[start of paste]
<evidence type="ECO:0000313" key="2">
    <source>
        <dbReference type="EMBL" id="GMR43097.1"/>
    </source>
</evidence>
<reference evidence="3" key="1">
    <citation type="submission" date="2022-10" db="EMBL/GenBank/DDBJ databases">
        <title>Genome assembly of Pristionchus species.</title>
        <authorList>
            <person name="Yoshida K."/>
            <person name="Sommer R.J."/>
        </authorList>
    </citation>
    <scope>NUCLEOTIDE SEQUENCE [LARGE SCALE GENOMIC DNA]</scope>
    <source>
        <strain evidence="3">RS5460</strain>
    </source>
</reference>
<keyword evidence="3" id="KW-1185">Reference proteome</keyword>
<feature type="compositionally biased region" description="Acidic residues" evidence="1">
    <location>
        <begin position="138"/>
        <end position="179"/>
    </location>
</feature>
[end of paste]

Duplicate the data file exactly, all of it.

<evidence type="ECO:0000313" key="2">
    <source>
        <dbReference type="EMBL" id="GMR43097.1"/>
    </source>
</evidence>
<reference evidence="3" key="1">
    <citation type="submission" date="2022-10" db="EMBL/GenBank/DDBJ databases">
        <title>Genome assembly of Pristionchus species.</title>
        <authorList>
            <person name="Yoshida K."/>
            <person name="Sommer R.J."/>
        </authorList>
    </citation>
    <scope>NUCLEOTIDE SEQUENCE [LARGE SCALE GENOMIC DNA]</scope>
    <source>
        <strain evidence="3">RS5460</strain>
    </source>
</reference>
<keyword evidence="3" id="KW-1185">Reference proteome</keyword>
<feature type="compositionally biased region" description="Acidic residues" evidence="1">
    <location>
        <begin position="138"/>
        <end position="179"/>
    </location>
</feature>